Tom Rippeth, Bangor University Arctic sea ice today (white) is covering a much smaller area than in 1980-2010 (orange line). National Snow and Ice Data Center, University of Colorado, Boulder, CC BY-SA Each September, scientists like me look out for the point when the Arctic’s meagre summer fizzles out and ...
    SciBlogsBy Guest Author
    5 days ago
  • The long-term health burden of COVID-19: further justification for NZ’s elimination strategy
    Prof John D. Potter* This blog briefly surveys the emerging scientific evidence on the longer-term burden of symptoms and disease in survivors of the COVID-19 pandemic. Many of these symptoms point to damage in the brain and heart. These long-term harms add to the wide range of other reasons for ...
    SciBlogsBy Public Health Expert
    5 days ago
  • Going High, Going Low: An Assessment Of The First Leaders’ Debate.
    Uncrushed: Jacinda Ardern knew exactly what was expected of her in the first Leaders' Debate. Labour’s dominant position, three weeks out from the general election, is constructed out of the admiration and gratitude of hundreds of thousands of New Zealanders who, more often than not, vote National.  Nothing she said ...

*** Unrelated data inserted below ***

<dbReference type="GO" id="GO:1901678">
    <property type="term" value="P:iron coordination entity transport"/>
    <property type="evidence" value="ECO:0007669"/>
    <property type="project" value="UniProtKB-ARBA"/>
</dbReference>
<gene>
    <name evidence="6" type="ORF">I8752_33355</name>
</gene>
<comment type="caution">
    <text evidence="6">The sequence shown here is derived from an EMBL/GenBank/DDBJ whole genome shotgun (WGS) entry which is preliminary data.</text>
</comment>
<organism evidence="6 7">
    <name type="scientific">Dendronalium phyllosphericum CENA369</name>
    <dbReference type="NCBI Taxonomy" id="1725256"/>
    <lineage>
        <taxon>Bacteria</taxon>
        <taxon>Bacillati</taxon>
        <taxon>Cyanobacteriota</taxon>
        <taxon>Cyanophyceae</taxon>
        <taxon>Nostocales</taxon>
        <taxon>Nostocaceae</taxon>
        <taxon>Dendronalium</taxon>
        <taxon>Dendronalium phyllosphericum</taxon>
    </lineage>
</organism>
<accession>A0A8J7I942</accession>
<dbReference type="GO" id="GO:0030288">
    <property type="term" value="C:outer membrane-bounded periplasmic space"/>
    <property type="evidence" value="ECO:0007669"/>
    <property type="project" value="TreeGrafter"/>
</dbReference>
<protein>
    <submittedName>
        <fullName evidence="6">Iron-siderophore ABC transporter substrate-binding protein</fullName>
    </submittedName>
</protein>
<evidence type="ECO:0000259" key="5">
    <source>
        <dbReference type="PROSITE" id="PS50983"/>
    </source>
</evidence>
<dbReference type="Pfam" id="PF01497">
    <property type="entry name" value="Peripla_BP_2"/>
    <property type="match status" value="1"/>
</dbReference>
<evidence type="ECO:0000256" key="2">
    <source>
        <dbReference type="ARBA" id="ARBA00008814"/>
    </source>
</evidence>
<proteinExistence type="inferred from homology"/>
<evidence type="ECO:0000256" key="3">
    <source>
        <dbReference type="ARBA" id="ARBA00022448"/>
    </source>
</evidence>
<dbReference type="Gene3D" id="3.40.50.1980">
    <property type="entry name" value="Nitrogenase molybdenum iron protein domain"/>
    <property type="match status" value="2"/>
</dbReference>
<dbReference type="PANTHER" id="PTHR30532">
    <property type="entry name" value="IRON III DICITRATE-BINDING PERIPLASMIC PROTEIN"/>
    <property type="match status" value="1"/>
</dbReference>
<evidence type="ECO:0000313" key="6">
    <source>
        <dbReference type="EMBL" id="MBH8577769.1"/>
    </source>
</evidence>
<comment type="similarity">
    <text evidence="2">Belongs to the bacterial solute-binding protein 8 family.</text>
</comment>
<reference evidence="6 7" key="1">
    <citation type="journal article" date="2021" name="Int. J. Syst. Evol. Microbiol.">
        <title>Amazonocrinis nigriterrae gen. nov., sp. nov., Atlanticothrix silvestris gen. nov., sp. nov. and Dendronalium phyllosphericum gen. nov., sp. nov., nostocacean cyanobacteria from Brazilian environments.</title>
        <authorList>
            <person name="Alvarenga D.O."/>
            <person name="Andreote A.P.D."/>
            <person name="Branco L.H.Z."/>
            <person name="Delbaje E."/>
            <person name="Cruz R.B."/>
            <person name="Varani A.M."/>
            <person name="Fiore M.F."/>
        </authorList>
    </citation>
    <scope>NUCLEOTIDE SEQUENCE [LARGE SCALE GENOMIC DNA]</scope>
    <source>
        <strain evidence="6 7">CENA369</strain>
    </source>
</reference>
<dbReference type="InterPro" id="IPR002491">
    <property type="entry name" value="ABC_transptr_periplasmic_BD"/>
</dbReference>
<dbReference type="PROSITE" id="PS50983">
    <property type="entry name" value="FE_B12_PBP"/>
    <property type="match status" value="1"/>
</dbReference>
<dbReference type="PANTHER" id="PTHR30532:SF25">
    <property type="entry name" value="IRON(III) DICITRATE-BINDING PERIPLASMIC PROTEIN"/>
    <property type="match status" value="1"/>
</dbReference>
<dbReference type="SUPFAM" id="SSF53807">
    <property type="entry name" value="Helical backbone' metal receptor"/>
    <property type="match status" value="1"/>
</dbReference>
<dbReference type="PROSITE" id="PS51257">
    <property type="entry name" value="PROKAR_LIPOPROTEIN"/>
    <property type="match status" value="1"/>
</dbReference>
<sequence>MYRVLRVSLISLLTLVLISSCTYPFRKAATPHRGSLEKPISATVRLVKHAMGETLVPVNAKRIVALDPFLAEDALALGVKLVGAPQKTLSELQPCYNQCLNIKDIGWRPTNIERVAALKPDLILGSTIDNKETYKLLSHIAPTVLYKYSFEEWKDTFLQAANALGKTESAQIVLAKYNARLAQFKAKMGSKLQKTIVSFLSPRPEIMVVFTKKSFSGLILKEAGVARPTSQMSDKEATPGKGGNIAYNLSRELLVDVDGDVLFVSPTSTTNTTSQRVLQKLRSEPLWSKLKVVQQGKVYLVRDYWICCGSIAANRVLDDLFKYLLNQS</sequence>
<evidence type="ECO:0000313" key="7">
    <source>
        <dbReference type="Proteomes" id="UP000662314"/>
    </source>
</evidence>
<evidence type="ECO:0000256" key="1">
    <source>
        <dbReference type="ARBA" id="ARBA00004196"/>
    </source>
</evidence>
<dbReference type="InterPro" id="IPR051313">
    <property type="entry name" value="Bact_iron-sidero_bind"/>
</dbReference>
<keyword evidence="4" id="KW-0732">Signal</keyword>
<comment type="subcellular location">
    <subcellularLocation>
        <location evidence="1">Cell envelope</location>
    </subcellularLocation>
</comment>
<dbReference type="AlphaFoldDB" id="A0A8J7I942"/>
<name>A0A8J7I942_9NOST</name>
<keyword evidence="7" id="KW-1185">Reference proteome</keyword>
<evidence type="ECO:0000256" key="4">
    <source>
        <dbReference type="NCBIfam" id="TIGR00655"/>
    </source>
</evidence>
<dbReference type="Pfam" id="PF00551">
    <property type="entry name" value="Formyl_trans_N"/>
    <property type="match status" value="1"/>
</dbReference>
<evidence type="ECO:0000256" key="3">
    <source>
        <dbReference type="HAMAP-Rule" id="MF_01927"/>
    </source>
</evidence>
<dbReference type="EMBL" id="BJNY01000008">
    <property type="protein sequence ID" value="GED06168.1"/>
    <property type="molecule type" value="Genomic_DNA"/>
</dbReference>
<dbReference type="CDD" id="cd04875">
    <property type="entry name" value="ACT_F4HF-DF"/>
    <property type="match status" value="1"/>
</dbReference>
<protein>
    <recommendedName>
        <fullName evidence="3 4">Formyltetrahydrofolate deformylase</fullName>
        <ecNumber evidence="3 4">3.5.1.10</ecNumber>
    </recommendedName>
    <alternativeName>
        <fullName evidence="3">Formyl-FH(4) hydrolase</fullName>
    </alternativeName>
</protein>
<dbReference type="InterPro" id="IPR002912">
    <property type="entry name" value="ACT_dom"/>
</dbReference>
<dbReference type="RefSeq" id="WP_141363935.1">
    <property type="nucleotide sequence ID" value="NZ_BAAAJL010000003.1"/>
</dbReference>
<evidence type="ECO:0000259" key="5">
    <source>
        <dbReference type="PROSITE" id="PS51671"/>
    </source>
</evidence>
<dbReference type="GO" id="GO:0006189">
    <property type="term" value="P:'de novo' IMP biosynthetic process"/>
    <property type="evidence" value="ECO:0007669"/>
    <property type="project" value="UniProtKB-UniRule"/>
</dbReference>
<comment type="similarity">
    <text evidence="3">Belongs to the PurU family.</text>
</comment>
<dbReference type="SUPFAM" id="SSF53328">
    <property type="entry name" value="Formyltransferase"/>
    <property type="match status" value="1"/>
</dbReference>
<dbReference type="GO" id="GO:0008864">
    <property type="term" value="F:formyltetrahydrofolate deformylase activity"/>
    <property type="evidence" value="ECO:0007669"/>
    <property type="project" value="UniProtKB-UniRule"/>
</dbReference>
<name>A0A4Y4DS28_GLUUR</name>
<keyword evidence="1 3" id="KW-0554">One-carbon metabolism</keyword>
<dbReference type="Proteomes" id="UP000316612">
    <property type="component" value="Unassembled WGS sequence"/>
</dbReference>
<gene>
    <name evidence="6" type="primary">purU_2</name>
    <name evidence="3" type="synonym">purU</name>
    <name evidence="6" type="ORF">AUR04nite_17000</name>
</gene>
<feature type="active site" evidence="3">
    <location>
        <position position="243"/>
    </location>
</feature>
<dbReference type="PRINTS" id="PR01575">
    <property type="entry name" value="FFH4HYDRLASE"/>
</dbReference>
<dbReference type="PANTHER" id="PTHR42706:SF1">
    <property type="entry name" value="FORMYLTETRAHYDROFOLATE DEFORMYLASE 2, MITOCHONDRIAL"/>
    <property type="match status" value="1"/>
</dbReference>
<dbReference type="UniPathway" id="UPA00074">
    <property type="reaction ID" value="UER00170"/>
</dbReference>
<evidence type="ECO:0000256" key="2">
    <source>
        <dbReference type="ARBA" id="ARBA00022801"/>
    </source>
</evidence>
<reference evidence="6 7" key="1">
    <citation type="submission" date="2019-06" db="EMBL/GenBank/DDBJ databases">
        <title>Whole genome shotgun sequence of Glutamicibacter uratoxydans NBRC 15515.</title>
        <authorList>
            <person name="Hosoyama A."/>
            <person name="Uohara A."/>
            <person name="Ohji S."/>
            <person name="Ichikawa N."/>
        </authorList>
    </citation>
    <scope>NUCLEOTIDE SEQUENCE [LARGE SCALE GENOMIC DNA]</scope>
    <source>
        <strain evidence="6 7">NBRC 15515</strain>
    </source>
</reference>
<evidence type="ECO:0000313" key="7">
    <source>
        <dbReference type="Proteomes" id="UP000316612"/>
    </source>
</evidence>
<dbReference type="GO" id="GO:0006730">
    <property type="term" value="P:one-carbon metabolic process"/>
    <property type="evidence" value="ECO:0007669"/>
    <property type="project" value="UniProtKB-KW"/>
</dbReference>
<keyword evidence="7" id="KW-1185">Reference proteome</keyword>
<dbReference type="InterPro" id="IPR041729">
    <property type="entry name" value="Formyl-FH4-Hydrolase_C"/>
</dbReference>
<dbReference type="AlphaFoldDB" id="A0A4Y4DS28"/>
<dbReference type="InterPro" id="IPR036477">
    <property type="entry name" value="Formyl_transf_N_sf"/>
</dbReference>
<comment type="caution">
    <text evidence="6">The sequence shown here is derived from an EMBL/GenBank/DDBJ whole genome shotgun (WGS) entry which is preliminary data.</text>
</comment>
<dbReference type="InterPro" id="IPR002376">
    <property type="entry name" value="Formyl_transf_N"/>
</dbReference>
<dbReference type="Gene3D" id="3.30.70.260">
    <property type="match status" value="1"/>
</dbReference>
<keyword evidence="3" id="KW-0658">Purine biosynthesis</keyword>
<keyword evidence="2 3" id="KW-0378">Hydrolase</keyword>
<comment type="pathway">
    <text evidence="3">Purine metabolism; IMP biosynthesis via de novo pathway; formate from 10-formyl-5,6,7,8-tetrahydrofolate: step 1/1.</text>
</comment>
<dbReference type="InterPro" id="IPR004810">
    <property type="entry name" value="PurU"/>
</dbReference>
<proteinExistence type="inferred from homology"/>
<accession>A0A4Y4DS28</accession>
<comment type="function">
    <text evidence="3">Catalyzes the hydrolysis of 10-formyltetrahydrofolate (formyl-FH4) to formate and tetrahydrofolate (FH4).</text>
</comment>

5 days ago
  • The smokefree policies of political parties: Do they care about people who smoke?
    George Thomson*, Nick Wilson, Janet Hoek, Andrew Waa, Richard Edwards In this time of Covid-19, helping people who smoke to quit their addiction has an even greater importance. Smokers are more vulnerable to many harmful health effects, including severe effects from the virus. Policies that support people who smoke to ...
    SciBlogsBy Public Health Expert
    5 days ago
  • The Fog Of Economic Policy Is Starting To Clear…